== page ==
The confusion now focuses on Boeing's always-mercurial role in the L-3 Communications/Alenia Aeronautica partnership that's supplying the C-27J to the US Army.
Here's what a Boeing spokesman told Roxana Tiron at The Hill newspaper last Thursday:
"There is a lot of potential in the Joint Cargo Aircraft program, but the business case for Boeing was such that the parties jointly decided to move on without Boeing," said Boeing spokesman John Williamson.On Monday, I followed up with Alenia, and got very much the same response:
"After negotiating with no real success, we jointly made the decision that Alenia could not afford to delay our investment anymore inLater in the afternoon, however, Boeing started to back-pedal. A spokesman told my colleague Andrew Doyle yesterday that the parties were still trying to close a business case. Andrew also talked to Chris Chadwick, president of Boeing's precision engagement and mobility systems business. Here's what Chris told him:
," Alenia said. Jacksonville
"We're trying to close the business case."I've heard of spin, but this is ridiculous.
Continue reading to see the full article we posted on FlightGlobal.com last night.
A team that included L-3 Communications, Alenia Aeronautica and Boeing was selected to deliver the Alenia C-27J for the US Army and US Air Force.
is the prime contractor and Alenia is the platform supplier. Boeing had
agreed to open and operate a second final assembly in
Negotiations between Boeing and Alenia over the former's role have now ended without resolution.
negotiating with no real success, we jointly made the decision that
Alenia could not afford to delay our investment anymore in
However, Boeing has made conflicting comments. Last week, a Boeing spokesman told The Hill newspaper in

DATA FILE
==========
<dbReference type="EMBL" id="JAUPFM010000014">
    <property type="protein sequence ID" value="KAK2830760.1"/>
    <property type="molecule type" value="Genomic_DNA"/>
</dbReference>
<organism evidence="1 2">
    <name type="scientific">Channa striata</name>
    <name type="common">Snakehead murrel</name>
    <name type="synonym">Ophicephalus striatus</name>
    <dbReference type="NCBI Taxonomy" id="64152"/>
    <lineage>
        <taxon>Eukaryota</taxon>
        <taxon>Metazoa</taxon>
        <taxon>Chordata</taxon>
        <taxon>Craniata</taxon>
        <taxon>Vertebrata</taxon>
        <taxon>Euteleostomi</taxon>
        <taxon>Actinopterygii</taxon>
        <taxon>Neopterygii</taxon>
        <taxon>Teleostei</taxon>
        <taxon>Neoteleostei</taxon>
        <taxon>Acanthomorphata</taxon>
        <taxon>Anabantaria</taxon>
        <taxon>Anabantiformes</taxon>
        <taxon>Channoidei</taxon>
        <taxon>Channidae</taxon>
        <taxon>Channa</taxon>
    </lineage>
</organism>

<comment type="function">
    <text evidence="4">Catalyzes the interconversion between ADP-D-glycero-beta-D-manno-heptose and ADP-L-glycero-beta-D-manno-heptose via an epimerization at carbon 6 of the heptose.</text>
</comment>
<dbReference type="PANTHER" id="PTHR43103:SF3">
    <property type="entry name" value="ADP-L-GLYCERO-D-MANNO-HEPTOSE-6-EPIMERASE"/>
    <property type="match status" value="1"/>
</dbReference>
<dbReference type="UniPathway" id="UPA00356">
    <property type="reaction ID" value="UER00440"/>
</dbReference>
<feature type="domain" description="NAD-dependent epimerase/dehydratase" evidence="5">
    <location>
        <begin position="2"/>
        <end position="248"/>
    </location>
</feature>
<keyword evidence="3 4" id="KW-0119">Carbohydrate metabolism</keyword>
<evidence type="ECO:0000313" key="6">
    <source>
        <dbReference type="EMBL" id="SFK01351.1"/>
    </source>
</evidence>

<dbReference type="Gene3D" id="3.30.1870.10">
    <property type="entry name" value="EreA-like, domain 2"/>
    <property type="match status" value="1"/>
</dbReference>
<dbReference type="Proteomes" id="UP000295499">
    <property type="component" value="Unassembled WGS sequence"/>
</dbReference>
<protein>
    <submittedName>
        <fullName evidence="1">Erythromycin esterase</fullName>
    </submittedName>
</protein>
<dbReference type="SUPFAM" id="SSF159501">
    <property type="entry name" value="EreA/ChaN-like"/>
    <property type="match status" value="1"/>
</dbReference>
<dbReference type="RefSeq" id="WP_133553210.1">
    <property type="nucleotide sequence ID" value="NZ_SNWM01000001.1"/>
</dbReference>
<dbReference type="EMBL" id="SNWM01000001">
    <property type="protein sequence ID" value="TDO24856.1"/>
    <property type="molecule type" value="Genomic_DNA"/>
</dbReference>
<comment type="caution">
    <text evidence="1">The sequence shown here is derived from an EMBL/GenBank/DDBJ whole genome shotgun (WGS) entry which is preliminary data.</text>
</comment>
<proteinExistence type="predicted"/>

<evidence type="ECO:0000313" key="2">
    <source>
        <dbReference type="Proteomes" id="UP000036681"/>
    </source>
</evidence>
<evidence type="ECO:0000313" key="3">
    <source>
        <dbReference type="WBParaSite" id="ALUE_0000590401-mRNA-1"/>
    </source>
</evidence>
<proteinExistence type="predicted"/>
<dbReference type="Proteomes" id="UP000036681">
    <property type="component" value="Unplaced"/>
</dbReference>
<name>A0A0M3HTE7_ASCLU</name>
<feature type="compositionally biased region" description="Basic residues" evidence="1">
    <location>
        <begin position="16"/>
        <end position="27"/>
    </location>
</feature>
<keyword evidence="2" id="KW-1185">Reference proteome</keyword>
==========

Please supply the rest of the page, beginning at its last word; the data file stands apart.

But Chris Chadwick, Boeing's president of precision engagement and mobility systems, told reporters on Monday that negotiations remain ongoing.
Chadwick says "we're trying to close the business case" with Alenia regarding JCA.
Both Alenia and L-3 officials emphasized that Boeing's departure will not affect the delivery schedule. The JCA contract calls for the first C-27J delivery to the army before October.
"We're perfectly confident this is not going to have anything to do with schedule or delivery," L-3 says. L-3 also described Boeing's participation as an "exploration of a business relationship" that involved Alenia and Boeing only; L-3 was not involved in the negotiations.
Boeing's participation in the JCA programme dates back to 2006 during a heated competition between the C-27J and the C-295, with the latter offered by Raytheon/EADS North America. Boeing joined the L-3/Alenia partnership shortly before the USAF agreed to join the army's programme.
the time, L-3 declared that its new partner "brings the ability to
establish a streamlined, process-based production facility in the
The terms of the agreement remained in flux even after contract award, which occurred shortly before the Paris Air Show last year.
During the air show, Boeing disputed statements made by L-3 executives, who had told reporters that Boeing's role in final assembly would not begin until after the 20th aircraft was delivered.
In fact, Alenia and Boeing were negotiating to open the second final assembly line in 2010, when the team is scheduled to deliver the 10th through the 14th aircraft to the army.
Alenia now plans to take over Boeing's disputed role in the programme, opening and operating the second final assembly line for the C-27J by itself.
"We've been building this airplane for almost a decade," Alenia said. "We know how to build the airplane."
shift would fit into Alenia parent Finmeccanica's strategic plans to
expand manufacturing and sales in the North American market.
Finmeccanica is seeking to close a deal to buy